ShootPattern1()// this would also have a sequencer, right? This is also done at frame zero
yield(100); //by frame 30, the entity has has reached its destination, and Move() would disable itself. right?
//however this means the entity will be "sitting" for 70 frames. Since there's no Move() to tell it to move. ShootPattern1() is never disable itself, so it'll execute every frame.
Move(100,130); //There is another sequencer to move it. The entity starts moving at frame 150.
yield(100); //yield for 100 more frames
suicide(); //a sequencer to "kill" the entity will start executing at frame 250.
}

[/quote]

I mentioned a SeqCountdown object I used -- probably the simplest way to do it. If you want to wait 10 frames, set the counter to 10, and make the countdown sequence object decrement that counter every frame until it finishes -- when it reaches that point, it marks itself dead and the sequencer moves on to the next item in the list. It's like a "spacer" of sorts.

In your example, since the object moves and fires bullets while moving, you'll have to have two separate sequences that are executed concurrently; one that moves, one that shoots. Or you could create a moves-while-shooting sequence object -- keep a counter of the frames since movement started, and if the frame is a multiple of, say, 10, generate a bullet.

You could also have a sequence object that can hold two sub-sequences. Every time it's executed, it also executes those two sequences under it. That sequence object could self-destruct once either one of the sequences is finished. It could contain both the moving sequence and the forever-repeating shooting sequence, and as soon as the moving sequence is finished, it "kills" the shooting sequence too, and then marks itself for deletion, allowing the structure that tracks it to move on to another sequence...


The object may be reused, too. So later on, it may be assigned a new sequence of sequences. How would i assign that?
Please answer the every question, especially the first two, those are important.
Also, thanks for the help. I'm starting to get it, but the idea of sequences for sequencers are confusing.
My worry is that it will try to execute the sequences from the beginning. I don't want Move(30,20); to be called every frame because main_enemy_task is an instruction for an object which is in an infinite loop.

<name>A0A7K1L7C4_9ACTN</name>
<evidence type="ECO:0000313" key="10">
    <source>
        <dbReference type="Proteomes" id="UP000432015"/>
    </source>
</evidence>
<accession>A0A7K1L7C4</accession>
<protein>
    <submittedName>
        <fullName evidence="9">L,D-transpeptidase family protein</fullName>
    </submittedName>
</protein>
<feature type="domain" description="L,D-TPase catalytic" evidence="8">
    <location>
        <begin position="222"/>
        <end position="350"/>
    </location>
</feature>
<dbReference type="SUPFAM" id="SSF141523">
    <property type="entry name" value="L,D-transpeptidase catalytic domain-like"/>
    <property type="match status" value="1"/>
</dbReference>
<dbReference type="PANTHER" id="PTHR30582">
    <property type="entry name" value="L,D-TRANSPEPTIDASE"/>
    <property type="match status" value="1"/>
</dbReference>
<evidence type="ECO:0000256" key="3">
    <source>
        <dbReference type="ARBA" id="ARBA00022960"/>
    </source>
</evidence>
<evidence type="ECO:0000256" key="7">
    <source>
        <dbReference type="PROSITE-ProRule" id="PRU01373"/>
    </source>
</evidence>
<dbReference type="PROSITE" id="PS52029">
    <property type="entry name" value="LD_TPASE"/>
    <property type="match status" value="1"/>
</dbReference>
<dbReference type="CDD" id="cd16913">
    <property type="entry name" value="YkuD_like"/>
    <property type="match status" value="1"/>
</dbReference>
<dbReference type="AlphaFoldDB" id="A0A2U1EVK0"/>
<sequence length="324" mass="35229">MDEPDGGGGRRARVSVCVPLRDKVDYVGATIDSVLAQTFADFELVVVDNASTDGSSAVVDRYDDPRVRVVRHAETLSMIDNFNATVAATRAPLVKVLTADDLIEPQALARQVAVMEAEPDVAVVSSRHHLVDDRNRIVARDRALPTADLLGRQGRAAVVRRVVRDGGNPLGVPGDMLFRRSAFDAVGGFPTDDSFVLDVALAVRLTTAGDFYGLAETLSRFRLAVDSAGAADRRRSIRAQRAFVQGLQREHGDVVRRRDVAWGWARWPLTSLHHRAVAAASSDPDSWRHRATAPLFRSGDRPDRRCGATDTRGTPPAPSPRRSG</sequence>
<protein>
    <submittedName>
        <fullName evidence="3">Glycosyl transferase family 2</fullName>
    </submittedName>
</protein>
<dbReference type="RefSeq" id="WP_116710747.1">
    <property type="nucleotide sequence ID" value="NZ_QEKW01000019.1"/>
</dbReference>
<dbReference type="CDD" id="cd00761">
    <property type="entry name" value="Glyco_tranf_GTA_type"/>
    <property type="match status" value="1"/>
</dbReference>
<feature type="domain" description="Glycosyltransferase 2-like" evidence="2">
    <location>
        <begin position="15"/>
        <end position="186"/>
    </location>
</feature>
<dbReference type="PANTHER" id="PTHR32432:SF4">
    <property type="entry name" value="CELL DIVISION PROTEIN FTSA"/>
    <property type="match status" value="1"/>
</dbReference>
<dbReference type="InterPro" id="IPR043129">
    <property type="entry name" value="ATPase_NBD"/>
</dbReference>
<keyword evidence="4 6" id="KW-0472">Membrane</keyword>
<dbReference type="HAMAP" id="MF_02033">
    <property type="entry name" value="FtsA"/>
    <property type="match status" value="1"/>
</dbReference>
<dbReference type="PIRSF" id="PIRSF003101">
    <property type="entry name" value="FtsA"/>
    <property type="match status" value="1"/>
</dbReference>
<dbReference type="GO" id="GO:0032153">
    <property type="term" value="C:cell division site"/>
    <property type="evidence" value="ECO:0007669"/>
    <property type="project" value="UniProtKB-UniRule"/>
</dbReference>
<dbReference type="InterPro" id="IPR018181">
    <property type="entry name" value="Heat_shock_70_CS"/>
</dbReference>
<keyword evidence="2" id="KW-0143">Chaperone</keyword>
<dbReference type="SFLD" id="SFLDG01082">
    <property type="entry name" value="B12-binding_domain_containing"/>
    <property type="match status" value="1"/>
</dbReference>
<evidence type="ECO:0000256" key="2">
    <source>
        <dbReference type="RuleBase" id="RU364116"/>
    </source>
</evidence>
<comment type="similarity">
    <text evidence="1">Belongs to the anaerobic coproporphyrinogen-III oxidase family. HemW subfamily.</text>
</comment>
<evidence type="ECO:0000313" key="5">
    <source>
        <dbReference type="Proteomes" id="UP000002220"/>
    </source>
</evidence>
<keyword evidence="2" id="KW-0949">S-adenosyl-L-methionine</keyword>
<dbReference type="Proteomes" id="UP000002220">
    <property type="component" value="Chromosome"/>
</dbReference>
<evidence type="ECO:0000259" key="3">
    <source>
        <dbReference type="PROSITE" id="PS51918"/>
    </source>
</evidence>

[/quote]

I think the answer is the same as for the first question -- a member function that pushes a predefined list of sequential actions to a sequence.

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I think you're trying way to hard to solve your problem. It's a neat idea, but there's a much easier way to solve it. In my Shump (Named Alpha and omega, links below), I have a simple scripting system that setups up my levels, enemies, weapons, sounds, and backgrounds. The Level script file basically lays out which enemies, backgrounds, and sounds/music come into the game based on elapsed time.

When a stage starts, I open the level file and store off in a sorted list the enemies as they appear in the game. This information includes the X/Y coords, what weapons the enemies have, the strength, initial velocity, etc.

Each game loop, I check if it's time to release an enemy (or background, sounds, upgrade object, etc.) If it is, i add that enemy to the list.

Each enemy has a special function called each frame. For what you're trying to do, you could assign one of those functions that gets run every frame, and check the time it's been on screen to see if you need to do something special:


void EnemyFunction(tEnemy *pEnemy)
{
uint_32 u32ElapsedTime;
tWeapon *pWeapon;

/* If enemy is new, init some values */
if (pEnemy->bIsNew == TRUE)
{
pEnemy->bIsNew = FALSE;
pEnemy->StartTime = GetCurrentTime();
}

/* check what the enemy should be doing based on time on screen */
if (EnemyIsWithinTime(pEnemy, BEGIN_HUNT_TIME))
{
/* move towards the player, based on it's speed */
MoveEnemyTowards(pEnemy, GetPlayerShip()->GetLocation());
}
else if() // whatever
{}

/* update the weapons on the enemy, loop through them all and fire if time */
LOOP_LIST(pWeapon, pEnemy->pWeaponList)
{
if (pWeapon->IsTimeToFire())
{
/* shoot towards players */
ShootWeaponTowards(pWeapon, pEnemy->GetLocation(), GetPlayerShip()->GetLocation());
}
}
}


Just a thought.

Here's the links to my code(Src) and exectuable (Exec) for my shump. I wrote it back in 2000-2001, but it's still good IMO.
Shump Src

Shump Exec

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You could give each entity a sequencer (as a member variable of the base class). Then your main game loop can run each entity's sequencer every frame, for instance.


So is the sequencer an object? A function? What exactly is it?

ENTITY arrayofentities[1000]; //probably won't be using more than that at any given time


struct arrayofentities
{
float x,y,speed,direction;
bool enabled;
VERTEXDATA vertices;
SEQUENCER sequence; ///or would it be void sequence(); ??
};


struct SEQUENCER
{
void Move(posX,posY,weight,initial_speed);
}


This is just a quick thing I made in a few minutes, but where would I go from here? And how would Move() function definition look like?
It's supposed to do things over time. How would the loop for it look like?